SARS-CoV-2 is with us for the long haul. For the foreseeable future, we need to consider this virus for anyone with a new respiratory illness.
Influenza tends to last within a community for eight to nine weeks – meaning approximately 90 percent of cases will occur during that time frame. If a patient visits the clinic with a fever, cough and sore throat during the peak, there’s a good chance it is influenza.
Preventing the Spread of Illness
Unfortunately, there’s no magic cure-all and no secret to preventing the spread of illness. Respiratory viruses can linger on surfaces – grocery cart handles, door knobs, even the office coffee pot. The person next in line to touch those surfaces then rubs their eyes or nose, and the virus continues to spread. Maintaining a “polite distance” from people – roughly six feet – can help, using a face mask while in public, and, of course, hand washing, staying home when sick, covering coughs and – most important of all - getting vaccinated.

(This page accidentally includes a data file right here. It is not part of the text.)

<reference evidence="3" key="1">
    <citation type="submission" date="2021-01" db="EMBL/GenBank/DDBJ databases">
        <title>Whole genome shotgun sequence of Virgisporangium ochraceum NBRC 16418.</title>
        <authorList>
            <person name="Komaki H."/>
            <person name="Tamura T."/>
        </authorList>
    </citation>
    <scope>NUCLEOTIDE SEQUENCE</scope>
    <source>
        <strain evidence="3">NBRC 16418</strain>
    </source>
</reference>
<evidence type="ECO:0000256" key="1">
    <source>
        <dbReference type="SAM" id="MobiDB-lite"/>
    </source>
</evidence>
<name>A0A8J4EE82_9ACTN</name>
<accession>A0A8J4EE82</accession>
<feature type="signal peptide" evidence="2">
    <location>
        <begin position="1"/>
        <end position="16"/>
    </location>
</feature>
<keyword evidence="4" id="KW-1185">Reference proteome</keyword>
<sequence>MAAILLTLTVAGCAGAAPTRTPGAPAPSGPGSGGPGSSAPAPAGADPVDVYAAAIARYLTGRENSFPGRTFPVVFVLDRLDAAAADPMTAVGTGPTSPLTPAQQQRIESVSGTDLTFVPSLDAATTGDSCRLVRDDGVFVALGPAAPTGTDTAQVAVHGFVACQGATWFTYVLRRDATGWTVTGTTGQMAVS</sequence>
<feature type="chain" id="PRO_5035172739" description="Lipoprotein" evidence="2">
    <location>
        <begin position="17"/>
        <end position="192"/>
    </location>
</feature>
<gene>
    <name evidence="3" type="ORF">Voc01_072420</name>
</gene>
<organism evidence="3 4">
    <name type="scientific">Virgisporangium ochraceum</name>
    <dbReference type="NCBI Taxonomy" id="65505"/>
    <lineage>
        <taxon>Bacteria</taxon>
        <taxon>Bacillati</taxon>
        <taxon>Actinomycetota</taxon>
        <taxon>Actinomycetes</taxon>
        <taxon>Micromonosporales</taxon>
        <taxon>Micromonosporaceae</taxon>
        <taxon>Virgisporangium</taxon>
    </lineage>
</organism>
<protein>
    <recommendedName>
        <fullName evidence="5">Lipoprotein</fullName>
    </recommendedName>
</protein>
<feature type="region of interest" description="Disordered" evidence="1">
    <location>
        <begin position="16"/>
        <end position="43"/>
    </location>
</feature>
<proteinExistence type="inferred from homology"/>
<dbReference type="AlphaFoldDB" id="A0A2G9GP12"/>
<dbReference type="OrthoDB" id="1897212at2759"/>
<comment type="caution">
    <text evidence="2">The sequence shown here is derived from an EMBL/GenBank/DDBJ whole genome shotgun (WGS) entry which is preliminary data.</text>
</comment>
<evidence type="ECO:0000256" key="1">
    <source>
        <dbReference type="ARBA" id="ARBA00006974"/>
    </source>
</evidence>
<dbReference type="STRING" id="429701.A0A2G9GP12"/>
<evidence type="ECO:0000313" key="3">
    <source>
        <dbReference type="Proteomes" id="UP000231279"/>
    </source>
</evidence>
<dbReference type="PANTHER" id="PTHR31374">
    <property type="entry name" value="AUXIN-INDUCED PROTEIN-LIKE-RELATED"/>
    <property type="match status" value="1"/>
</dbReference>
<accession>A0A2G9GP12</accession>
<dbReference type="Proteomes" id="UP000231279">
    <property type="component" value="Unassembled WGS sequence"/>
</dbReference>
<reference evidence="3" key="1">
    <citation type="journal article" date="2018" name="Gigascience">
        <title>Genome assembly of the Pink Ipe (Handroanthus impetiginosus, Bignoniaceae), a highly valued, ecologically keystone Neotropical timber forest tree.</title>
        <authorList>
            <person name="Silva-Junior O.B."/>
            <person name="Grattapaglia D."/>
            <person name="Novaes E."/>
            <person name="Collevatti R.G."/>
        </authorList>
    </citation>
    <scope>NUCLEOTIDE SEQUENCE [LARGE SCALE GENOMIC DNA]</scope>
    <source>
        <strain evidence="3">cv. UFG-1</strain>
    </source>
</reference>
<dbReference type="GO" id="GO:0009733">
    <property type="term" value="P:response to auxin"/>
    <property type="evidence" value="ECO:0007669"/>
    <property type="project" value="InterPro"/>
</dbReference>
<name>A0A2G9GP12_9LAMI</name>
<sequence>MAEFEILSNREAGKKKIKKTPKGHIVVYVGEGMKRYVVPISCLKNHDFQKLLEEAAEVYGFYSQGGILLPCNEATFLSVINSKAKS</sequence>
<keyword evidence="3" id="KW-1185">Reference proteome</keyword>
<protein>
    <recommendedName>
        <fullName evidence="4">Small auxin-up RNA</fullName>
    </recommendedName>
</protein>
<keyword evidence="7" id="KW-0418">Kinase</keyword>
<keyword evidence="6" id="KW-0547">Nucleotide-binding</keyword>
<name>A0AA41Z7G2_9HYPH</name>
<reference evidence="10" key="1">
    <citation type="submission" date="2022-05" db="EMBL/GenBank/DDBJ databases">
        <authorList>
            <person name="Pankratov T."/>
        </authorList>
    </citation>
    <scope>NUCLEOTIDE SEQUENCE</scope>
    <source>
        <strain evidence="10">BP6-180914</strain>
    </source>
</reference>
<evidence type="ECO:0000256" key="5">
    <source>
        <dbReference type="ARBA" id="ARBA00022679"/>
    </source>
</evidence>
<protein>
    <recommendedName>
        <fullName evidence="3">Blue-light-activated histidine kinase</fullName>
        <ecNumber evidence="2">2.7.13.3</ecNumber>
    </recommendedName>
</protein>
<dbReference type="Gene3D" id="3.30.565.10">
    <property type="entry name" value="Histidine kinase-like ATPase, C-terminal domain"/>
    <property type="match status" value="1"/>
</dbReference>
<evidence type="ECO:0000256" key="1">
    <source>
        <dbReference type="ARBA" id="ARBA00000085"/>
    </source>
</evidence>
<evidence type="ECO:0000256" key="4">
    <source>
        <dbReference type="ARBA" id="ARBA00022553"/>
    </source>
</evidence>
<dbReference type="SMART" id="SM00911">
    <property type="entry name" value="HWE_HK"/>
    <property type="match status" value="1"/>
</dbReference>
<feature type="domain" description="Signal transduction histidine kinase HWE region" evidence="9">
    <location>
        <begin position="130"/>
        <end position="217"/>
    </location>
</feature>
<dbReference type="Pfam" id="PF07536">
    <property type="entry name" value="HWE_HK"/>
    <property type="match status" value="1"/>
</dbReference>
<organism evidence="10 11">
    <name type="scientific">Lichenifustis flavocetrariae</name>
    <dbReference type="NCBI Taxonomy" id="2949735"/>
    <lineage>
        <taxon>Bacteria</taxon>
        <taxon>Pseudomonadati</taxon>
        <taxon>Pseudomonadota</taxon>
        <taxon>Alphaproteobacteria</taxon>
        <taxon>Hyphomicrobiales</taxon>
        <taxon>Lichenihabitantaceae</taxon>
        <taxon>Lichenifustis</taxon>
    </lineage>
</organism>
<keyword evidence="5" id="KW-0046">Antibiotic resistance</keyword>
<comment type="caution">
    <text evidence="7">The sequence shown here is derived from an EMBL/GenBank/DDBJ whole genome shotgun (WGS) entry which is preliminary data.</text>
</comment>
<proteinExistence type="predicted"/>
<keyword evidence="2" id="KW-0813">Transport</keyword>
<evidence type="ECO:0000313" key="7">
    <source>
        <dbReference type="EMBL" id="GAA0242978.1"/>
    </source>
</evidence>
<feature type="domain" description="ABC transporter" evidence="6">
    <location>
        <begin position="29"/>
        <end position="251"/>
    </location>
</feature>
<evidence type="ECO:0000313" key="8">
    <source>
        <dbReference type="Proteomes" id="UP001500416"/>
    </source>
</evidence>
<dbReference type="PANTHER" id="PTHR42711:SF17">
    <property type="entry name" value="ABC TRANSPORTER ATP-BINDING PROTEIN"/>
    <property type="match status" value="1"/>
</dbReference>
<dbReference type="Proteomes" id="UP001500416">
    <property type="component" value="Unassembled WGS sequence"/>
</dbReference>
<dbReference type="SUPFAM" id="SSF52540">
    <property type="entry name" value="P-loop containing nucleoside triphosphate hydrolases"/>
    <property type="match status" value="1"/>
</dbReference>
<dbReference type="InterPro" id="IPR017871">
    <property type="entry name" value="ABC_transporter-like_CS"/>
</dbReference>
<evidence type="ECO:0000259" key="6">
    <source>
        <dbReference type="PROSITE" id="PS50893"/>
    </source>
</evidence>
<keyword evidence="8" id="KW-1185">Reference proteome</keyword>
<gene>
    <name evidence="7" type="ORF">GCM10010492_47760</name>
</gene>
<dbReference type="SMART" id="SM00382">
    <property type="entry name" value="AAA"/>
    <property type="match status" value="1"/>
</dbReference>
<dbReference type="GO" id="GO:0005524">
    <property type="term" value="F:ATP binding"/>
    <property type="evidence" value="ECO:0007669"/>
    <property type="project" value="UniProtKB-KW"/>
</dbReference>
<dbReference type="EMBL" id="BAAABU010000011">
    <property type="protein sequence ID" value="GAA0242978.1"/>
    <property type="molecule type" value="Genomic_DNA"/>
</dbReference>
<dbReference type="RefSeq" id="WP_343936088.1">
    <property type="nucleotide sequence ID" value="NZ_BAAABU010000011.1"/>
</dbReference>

“The sad fact is that we under-utilize influenza vaccine,” Temte said. “The current estimate is that only 40 percent of children aged 6 months to 4 years are vaccinated, while only 30 percent of school-age children are.”
While critics may argue the vaccine isn’t always effective, the reality is that the vaccine does help reduce the risk of getting influenza. Perhaps equally important is that the vaccine can lessen the severity of influenza, which ultimately helps reduce complications, which can include death from flu-related causes.
“At any point and time there are approximately 10 million individuals in the U.S. who are on an immunosupressent drug. Then there are individuals who have infants at home or visit long-term care facilities who are at a greater risk or of transmitting the virus to others,” Temte explains. “Preventing one illness or additional complications is critical.”
Read More About Colds and Flu
Follow UW Health on Social